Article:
Ward Charcoal Ovens State Historic Park is a real gem just outside of Ely, about 18 miles away and a 36-minute drive. We were not expecting to be so captivated by the six-beehive like structures at the State Park and they’re well worth exploring – especially since you can go inside them and really get a sense of them up close and personal. They are of great historical importance and were used for charcoal and in operation from 1876 – 79.
They’ve spent longer being preserved and are now a highlight as a recreational destination in Nevada for history, hiking, camping and stargazing. Don’t skip this spot! Below are some of the key factors to take into consideration when visiting this area, such as fees, what to do and the importance of them historically and culturally. As always, be sure to recreate responsibly here – the Charcoal Ovens have been preserved extremely well – let’s keep them that way. Be sure to check out the Nevada State Park’s website for the rules and considerations to consider for your visit and to have the least impact.
Origins of the Ovens
The Charcoal Ovens themselves were created and used in operation from 1876 to 1879. They were used in the process of silver discovered in the area, which, at the time was in boom. Given their short use for this purpose, when they were ‘decommissioned’ so to speak, they became popular with stagecoach bandits as a hideout. The Ovens themselves were built from quartz latitude welded tuff and were designed in the beehive shape to create an efficient version of the open pit system used at the time. They primarily prepared charcoal and these ovens are some of the best preserved in the region.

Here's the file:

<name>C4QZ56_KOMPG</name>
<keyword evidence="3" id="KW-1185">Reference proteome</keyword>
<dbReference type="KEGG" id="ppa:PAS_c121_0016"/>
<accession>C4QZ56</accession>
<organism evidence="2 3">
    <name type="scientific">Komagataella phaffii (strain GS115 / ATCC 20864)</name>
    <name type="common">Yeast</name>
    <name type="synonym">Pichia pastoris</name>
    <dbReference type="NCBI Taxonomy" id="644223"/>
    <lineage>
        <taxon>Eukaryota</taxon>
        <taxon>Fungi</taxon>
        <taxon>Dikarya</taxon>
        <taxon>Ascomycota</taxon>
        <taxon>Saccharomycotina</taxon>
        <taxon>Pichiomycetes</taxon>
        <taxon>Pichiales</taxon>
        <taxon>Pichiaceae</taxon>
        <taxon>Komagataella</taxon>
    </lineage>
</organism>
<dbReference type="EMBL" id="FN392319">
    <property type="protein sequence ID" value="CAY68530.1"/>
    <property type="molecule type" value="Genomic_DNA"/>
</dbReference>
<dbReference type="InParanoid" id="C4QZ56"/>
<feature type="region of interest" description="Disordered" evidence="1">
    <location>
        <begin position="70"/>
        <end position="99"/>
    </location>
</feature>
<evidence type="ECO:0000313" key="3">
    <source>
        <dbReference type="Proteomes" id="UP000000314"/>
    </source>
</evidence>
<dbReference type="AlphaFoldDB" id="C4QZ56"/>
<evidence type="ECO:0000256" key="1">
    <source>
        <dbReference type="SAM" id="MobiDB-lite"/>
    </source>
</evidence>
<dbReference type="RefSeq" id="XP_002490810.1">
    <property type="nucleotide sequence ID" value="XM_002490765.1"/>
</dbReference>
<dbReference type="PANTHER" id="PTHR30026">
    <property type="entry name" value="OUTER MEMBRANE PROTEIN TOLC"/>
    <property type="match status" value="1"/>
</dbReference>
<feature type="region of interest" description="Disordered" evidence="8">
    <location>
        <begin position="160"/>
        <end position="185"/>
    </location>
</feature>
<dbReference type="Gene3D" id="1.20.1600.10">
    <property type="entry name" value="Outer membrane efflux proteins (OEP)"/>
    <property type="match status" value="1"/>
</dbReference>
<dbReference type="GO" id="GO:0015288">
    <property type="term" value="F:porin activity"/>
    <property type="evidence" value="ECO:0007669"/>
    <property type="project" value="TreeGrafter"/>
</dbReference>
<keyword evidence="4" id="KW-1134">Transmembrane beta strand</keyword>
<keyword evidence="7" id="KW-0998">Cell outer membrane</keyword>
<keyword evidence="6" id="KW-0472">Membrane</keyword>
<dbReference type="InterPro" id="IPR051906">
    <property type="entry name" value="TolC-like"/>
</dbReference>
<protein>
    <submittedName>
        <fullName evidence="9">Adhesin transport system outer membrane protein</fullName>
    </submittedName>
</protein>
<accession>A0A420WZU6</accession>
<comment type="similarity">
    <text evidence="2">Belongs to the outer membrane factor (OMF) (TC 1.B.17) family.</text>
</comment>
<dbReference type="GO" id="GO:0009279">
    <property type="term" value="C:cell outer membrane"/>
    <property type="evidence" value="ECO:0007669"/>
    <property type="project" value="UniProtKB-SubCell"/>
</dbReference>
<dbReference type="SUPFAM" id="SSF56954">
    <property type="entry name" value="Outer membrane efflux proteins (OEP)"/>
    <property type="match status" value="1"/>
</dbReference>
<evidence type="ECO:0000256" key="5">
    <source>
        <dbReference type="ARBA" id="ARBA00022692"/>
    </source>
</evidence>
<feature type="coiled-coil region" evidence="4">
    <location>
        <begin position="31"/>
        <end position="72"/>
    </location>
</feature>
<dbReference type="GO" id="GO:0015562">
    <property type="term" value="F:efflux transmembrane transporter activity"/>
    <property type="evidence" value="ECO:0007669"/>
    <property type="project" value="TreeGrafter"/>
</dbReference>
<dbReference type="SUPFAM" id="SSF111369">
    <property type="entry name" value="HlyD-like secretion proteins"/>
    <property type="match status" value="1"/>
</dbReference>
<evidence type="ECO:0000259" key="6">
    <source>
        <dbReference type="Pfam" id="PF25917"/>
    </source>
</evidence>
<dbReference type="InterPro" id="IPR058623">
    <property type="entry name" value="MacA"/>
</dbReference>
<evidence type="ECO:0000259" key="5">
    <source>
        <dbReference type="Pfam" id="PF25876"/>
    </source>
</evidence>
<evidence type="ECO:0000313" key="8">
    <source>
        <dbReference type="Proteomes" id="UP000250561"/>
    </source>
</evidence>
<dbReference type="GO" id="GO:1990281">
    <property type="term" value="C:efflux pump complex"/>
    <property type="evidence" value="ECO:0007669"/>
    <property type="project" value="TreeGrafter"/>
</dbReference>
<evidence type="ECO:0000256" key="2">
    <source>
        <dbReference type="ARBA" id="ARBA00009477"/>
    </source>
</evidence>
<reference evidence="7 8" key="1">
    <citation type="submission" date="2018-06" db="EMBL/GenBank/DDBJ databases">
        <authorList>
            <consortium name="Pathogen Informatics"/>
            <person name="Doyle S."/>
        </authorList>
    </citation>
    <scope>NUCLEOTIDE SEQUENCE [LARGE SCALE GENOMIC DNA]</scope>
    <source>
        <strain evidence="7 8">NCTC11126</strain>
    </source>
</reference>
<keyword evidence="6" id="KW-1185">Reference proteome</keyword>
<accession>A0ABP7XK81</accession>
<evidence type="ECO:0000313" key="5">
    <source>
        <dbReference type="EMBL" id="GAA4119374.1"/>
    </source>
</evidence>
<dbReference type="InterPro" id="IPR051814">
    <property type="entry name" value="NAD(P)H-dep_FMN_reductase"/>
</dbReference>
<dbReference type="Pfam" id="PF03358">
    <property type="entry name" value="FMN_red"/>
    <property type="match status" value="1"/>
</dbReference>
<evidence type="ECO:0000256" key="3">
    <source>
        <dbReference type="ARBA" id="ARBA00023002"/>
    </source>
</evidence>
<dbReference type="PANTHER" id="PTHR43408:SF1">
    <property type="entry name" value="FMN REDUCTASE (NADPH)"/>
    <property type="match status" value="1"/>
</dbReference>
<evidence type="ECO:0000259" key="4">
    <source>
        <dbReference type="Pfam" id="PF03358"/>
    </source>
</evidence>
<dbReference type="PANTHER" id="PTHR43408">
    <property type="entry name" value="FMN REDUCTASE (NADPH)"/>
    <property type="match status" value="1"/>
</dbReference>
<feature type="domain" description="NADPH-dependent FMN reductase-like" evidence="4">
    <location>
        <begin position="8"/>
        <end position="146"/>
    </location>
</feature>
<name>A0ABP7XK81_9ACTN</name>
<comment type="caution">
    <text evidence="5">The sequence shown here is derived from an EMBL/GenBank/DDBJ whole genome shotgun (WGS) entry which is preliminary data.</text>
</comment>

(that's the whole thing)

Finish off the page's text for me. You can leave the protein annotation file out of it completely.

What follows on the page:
Transition to a Park
Until 1956, the area was under private ownership. However, at that point, the Nevada State Park Commission were brought in to protect the ovens and keep them preserved for years to come. In 1968 and 1969, 160 acres of land were moved to the State Park system to create the monument that is known now as Ward Charcoal Ovens Historic State Park. In 1994, they were highlighted for recreational use and enjoyment in the way they’re witnessed today with their offerings of camping, trails, hiking and riding, amongst others.
Opening Times and Cost
The Ward Charcoal Ovens are open all the time, 24 hours a day (and can be great for night-time star gazing and getting shots of the Ovens against a starry backdrop. The entrance fee to look around the Ovens and use the Park is $5 and $10 for Nov-NV plate vehicles. You’ll need to pay this in cash, as you cannot pay on card. So, you will need to bring cash before you enter the park (a good idea is to pick this up in Ely before you leave). For further information about the Charcoal Ovens, you can contact the park on +1 775 289 1693 or email firstname.lastname@example.org. It’s always wise to check out the Nevada State Parks website before your visit for any current and further information that may affect your visit.